|The Mountain Ash tree produces brightly coloured berries. Photo by Dave Robb|
Over the last few weeks, Edmonton trees have been putting on their best show with myriad colours of autumn. The leaves have pretty much fallen now, and the trees are entering their winter hibernation phase.
The glorious display of the last few weeks reminded me just how fortunate we are to live in a city with so many trees. In the river valley and adjoining ravines, parks, on wide boulevards and private property, a diverse roster of tree species make Edmonton one of the most treed cities in the country.
Edmonton's tree inventory, which includes 167,000 roadway buffer and park trees and 117,000 boulevard trees, is valued at more than $870 million dollars. The city's urban forest is comprised, in natural areas, of three major species - 30 per cent aspen, 35 per cent balsam poplar and 15 per cent white spruce. On boulevards, the proportion is 40 per cent green ash, 35 per cent American elm and 15 per cent black ash.
The province-wide Elm tree inventory, conducted in 1999, found that Edmonton has the largest concentration of elms in the province, with more than 65,000 of them. That compares with 30,000 in Calgary, 8,000 each in Lethbridge and Medicine Hat and 5,800 in St. Albert.
These elms are susceptible to Dutch Elm Disease, which has destroyed millions of American elm trees across North America. Edmonton has one of the largest concentrations of healthy American elms in the world and the city is working hard to keep it that way.
An isolated case of Dutch Elm Disease was discovered in Wainwright, Alberta in 1998. Although Alberta is still disease free, the beetles, which carry the disease, have been found in Edmonton and St. Albert (since 1995), Calgary (since 1994), and Vauxhall (since 1996). Dutch Elm Disease arrives three to seven years after the first detection of elm bark beetles. Trees grown in Edmonton that are susceptible include the American Elm, Ascending American or Brandon Elm, Siberian or Manchurian Elm, and the Japanese Elm.
It will take diligence and awareness to prevent the spread of the disease in Edmonton. (More on that at the end of this article). Such awareness is what saved one downtown horse chestnut from death. The tree, in a parking lot just off 106th Street and Jasper Avenue, is the last surviving remnant from the Holowach yard.
The tree found its way onto the Register of Historic Resources during a 1993 inventory and its listing as a landscape resource brought its imminent demise to the attention of city planners. With the cooperation of the Hong Kong Bank of Canada, the horse chestnut has been saved and now sports a metal fence to protect it from wayward automobiles.
Stands of significant trees listed under the "landscape resources" category of the Register include the boulevard and median Green Ash and Manitoba Maples on 97th Street between 111th and 118th Avenues. Other are the American Elms on 82nd Avenue between 96th and 99th Streets and then 109th and 112th Streets.
Individual trees already identified on the Register include Garneau's Tree at 111th Street and Saskatchewan Drive (which may have begun life as early as 1874), the Stark Oak at the Provincial Museum. At the Muttart Conservatory, significant specimens include the Red Cross Tree and the St. John Ambulance Tree.
The Great Edmonton Tree Hunt, conducted in 1999, found that Edmontonians love their trees and take great pride of ownership in them. Submissions were received from all over the city.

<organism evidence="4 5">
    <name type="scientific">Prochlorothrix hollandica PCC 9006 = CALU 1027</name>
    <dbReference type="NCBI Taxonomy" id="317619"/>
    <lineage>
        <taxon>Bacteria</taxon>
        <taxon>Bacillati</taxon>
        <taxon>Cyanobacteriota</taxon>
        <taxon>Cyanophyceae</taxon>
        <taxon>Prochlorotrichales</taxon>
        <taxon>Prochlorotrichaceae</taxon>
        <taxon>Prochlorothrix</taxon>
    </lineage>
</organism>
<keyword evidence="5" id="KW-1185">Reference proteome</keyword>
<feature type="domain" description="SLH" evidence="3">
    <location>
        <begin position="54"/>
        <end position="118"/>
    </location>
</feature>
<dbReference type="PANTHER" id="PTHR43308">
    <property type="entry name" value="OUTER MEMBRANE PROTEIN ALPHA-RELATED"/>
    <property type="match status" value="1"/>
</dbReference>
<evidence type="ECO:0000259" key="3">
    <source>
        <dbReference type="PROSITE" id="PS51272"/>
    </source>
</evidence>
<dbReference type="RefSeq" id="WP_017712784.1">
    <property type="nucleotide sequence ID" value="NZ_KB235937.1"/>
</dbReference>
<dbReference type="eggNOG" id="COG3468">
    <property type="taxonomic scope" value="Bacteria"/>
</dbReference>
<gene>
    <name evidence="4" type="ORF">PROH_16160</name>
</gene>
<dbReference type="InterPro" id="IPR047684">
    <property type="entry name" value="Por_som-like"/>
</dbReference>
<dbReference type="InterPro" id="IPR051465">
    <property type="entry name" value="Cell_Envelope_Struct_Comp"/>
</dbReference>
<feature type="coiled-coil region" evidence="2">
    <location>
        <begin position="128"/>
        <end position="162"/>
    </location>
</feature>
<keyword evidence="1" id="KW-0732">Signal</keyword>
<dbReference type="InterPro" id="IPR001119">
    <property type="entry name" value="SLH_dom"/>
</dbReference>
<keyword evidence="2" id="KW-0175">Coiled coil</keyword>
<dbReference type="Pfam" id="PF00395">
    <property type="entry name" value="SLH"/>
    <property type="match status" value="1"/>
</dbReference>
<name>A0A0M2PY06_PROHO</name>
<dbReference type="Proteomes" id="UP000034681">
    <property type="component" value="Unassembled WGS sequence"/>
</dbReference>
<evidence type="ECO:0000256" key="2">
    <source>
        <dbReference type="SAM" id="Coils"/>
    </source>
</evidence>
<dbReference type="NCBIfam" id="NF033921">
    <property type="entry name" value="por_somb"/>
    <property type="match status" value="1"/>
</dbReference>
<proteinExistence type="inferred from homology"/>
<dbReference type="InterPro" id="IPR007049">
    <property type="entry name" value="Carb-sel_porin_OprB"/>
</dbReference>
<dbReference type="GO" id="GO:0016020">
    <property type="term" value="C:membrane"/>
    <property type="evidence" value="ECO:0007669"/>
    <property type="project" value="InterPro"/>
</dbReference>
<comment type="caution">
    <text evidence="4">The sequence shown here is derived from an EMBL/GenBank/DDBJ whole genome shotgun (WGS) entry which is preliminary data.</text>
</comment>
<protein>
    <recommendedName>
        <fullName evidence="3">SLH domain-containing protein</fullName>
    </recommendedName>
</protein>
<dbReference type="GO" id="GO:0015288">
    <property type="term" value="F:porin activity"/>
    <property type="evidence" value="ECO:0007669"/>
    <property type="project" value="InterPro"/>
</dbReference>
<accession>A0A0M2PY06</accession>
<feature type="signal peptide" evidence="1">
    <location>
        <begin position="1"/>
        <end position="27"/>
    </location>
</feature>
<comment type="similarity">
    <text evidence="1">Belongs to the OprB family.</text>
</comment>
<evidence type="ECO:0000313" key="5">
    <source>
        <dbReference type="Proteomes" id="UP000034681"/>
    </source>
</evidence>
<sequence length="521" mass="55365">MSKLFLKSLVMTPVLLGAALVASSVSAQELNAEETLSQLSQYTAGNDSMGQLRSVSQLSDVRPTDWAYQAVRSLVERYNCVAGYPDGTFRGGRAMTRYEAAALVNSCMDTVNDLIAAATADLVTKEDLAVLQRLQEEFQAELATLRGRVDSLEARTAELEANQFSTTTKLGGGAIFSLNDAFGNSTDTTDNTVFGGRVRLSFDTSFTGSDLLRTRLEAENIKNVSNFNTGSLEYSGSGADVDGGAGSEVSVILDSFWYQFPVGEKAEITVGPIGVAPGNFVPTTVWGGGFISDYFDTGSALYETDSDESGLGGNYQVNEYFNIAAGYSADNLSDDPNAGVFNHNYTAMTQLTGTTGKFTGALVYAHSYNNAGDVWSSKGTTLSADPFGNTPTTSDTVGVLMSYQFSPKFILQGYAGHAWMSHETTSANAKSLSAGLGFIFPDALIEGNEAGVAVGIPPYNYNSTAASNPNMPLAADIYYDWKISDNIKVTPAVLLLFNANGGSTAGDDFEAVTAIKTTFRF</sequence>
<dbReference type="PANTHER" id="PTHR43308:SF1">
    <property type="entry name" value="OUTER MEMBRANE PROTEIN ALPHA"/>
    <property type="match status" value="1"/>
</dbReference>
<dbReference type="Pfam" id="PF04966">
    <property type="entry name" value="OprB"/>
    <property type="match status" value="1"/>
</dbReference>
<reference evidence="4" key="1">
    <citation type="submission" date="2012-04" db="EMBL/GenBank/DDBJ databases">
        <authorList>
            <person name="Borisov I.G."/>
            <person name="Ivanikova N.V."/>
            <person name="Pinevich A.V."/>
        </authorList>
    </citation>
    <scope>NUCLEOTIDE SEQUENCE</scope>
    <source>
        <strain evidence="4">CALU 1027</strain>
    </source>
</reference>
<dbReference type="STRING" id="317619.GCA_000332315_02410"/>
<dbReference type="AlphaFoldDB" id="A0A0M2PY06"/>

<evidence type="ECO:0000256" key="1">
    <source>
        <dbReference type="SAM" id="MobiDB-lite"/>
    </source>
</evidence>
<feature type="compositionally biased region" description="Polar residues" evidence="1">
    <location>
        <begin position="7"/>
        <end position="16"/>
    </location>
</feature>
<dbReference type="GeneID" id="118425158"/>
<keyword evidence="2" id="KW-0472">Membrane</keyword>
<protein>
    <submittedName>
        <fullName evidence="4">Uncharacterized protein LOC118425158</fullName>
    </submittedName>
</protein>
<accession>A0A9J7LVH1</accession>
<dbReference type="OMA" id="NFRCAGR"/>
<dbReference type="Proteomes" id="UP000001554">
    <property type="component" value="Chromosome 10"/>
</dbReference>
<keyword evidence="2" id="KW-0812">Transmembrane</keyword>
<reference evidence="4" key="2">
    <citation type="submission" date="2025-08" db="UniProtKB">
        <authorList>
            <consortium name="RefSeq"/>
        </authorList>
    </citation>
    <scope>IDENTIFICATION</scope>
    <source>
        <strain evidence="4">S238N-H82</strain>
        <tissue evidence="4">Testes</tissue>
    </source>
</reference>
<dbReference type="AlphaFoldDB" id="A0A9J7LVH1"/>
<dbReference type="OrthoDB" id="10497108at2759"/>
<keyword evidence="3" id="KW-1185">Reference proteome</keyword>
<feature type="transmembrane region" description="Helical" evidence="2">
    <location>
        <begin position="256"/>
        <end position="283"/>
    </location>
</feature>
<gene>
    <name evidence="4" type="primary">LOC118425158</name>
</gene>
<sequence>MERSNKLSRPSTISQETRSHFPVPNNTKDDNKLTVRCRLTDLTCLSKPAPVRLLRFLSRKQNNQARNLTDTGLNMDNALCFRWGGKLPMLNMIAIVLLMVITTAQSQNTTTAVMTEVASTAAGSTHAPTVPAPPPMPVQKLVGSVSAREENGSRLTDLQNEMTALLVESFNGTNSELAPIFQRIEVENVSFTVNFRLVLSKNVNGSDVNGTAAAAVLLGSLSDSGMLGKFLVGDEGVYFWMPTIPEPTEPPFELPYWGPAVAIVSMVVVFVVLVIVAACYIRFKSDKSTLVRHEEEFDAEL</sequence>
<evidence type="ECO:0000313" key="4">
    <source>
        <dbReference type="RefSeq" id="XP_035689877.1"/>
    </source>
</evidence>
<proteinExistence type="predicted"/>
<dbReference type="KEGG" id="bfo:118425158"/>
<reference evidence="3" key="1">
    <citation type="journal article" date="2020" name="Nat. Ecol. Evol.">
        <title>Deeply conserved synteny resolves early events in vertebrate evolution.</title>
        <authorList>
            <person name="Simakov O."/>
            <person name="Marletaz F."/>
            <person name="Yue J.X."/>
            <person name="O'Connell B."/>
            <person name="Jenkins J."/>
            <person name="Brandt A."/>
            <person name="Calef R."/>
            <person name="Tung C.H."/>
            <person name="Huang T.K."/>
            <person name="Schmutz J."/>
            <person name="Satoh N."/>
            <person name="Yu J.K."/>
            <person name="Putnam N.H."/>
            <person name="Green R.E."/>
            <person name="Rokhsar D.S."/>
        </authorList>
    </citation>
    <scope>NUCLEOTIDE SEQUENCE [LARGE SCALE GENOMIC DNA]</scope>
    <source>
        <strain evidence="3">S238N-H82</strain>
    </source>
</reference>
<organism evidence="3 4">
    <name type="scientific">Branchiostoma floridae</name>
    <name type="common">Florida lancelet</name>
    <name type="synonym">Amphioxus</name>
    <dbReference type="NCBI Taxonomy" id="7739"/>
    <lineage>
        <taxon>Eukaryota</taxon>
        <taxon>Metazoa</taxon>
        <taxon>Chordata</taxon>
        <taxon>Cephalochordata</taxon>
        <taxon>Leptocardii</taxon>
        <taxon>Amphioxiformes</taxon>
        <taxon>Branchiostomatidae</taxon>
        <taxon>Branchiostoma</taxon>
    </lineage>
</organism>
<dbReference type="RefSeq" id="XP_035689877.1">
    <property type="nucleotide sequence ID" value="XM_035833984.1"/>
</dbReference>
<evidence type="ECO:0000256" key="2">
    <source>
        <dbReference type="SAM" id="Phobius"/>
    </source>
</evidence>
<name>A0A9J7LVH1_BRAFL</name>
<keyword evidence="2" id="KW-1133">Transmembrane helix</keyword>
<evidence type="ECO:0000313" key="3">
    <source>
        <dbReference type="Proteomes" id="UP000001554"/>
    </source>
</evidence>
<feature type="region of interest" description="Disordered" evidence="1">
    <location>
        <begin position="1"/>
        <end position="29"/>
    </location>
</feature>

The street I used to live on in Bellevue is graced with 55-year-old American elms. They've grown to be grand and stately and yet, in the lifespan of their species, they are mere teenagers. American elms can live 200 to 300 years. If we protect them, they'll be around long after we're gone.
American elms are wonderful urban trees: disease resistant (save for that darned Dutch Elm Disease) and able to withstand the rigours of climate and the occasional bump by a car. They spread out with an assurance that says, "Look at me, I'm a tree."
I can't believe it's been more than 35 years since I first became aware of the power and impact of those trees along 97th Street. I can remember gazing skyward through the rear window of my parent's 1960 Ford as we travelled along the road, the dappled light tumbling through a vast canopy of leaves and being transfixed by the beauty and enormity of these giant living creatures.
Even now, as I turn onto the street, the memories and the feelings come rushing back. Trees are comfort.
It's sad to think that we once had many more stands of these friendly giants and, over the years, they've been lost in the shortsighted rush of development. When the city chopped down some grand old trees along 100th Avenue in the early-1990s, citizens were rightfully outraged. There are dozens of other sad but true examples of losing such precious parts of our urban landscape.
Including trees on the Register of Historic Resources acknowledges that they are as historically important as built treasures like the Alberta Legislature or the Macdonald Hotel. They define our city, the define our neighbourhoods, they give life and character to our streets.
Beyond aesthetics, they perform a vital role for the planet, the air we breathe. They make Edmonton a much better place to live.
You Can Help Prevent Dutch Elm Disease
* Monitor the condition of the elm trees in your neighbourhood. Report any damaged elm trees that require pruning to River Valley, Forestry and Environmental Services main office at (780) 496-8733.
* Watch for these symptoms of Dutch elm disease:
Drooping and yellowing leaves in summer.
Branches with smaller leaves than rest of tree.
Branches with no leaves.
* If you suspect DED, please call the City's DED Hotline at (780) 496-6905.